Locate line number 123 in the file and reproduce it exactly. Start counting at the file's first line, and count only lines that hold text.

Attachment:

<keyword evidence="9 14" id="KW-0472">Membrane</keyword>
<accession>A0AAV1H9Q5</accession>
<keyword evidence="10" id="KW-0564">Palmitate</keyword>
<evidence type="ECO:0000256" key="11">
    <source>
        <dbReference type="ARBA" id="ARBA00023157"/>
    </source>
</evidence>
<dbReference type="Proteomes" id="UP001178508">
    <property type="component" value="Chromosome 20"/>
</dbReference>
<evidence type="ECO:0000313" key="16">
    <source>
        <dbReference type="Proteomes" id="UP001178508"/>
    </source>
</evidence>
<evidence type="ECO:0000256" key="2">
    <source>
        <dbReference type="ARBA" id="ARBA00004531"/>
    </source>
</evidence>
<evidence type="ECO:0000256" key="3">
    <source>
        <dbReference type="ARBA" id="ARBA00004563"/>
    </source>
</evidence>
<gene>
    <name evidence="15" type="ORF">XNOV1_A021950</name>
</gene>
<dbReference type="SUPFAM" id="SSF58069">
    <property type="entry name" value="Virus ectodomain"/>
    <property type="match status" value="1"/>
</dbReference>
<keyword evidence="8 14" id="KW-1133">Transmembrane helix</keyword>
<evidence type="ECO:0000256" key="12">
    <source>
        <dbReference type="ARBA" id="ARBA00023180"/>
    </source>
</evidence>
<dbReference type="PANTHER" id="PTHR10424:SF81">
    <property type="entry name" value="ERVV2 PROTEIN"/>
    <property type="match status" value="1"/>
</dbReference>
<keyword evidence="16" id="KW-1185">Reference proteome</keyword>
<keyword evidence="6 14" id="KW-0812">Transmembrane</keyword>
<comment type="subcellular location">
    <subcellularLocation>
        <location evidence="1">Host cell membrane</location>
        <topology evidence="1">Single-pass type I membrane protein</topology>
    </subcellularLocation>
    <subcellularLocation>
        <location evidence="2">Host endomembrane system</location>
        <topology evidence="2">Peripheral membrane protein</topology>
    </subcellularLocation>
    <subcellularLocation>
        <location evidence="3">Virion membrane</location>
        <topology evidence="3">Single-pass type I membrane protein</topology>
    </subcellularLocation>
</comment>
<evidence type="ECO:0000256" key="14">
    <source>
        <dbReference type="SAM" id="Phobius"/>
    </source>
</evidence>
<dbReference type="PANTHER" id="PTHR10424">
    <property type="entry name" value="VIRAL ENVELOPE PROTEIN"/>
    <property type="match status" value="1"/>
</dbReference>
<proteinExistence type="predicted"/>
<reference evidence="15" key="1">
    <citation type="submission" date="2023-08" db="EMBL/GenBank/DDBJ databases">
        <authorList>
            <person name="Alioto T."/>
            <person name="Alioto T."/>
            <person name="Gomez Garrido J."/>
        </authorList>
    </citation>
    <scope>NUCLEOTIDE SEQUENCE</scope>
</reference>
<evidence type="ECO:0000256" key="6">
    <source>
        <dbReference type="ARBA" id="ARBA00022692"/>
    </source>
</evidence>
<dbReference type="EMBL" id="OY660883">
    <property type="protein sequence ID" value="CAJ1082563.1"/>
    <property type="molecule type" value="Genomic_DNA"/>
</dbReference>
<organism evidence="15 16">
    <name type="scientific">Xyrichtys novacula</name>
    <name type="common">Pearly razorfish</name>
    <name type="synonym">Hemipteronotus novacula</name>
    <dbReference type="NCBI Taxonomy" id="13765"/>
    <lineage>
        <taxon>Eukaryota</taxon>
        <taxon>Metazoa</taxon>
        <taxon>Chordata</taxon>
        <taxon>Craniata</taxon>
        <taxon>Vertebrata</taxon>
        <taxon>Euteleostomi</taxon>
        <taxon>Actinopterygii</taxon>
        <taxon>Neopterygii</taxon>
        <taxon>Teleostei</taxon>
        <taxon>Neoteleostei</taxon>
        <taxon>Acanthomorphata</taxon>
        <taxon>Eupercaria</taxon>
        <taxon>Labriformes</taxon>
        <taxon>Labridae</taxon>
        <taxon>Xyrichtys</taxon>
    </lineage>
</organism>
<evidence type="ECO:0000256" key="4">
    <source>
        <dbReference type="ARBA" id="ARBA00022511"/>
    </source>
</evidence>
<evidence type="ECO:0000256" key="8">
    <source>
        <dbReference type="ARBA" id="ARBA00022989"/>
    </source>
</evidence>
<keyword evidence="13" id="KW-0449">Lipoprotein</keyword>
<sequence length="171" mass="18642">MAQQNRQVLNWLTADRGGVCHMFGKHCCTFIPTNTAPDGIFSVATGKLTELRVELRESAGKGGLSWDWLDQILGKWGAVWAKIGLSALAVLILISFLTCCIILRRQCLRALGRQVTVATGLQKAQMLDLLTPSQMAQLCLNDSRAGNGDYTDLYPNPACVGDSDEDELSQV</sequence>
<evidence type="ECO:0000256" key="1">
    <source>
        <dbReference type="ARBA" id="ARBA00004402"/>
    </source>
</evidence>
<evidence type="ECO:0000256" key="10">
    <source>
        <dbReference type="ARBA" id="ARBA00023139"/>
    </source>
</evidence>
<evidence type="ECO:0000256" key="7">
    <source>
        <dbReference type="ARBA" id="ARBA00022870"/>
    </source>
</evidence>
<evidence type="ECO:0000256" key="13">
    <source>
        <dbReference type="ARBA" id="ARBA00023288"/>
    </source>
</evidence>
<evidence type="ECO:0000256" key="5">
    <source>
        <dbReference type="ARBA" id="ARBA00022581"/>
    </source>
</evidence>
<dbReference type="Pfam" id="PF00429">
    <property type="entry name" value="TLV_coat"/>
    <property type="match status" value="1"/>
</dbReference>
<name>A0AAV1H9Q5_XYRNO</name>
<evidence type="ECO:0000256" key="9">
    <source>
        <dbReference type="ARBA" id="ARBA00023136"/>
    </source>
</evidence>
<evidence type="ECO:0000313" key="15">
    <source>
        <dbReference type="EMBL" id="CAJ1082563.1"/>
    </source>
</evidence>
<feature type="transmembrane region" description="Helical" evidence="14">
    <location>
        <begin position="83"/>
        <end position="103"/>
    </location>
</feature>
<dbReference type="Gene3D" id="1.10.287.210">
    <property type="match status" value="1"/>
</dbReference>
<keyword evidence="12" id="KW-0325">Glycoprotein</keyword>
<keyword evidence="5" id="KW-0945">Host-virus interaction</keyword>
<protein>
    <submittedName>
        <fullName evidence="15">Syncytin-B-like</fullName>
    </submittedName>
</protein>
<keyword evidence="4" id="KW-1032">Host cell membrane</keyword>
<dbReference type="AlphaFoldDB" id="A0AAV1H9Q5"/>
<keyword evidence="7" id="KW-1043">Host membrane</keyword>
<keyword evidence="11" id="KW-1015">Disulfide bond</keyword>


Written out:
<sequence length="171" mass="18642">MAQQNRQVLNWLTADRGGVCHMFGKHCCTFIPTNTAPDGIFSVATGKLTELRVELRESAGKGGLSWDWLDQILGKWGAVWAKIGLSALAVLILISFLTCCIILRRQCLRALGRQVTVATGLQKAQMLDLLTPSQMAQLCLNDSRAGNGDYTDLYPNPACVGDSDEDELSQV</sequence>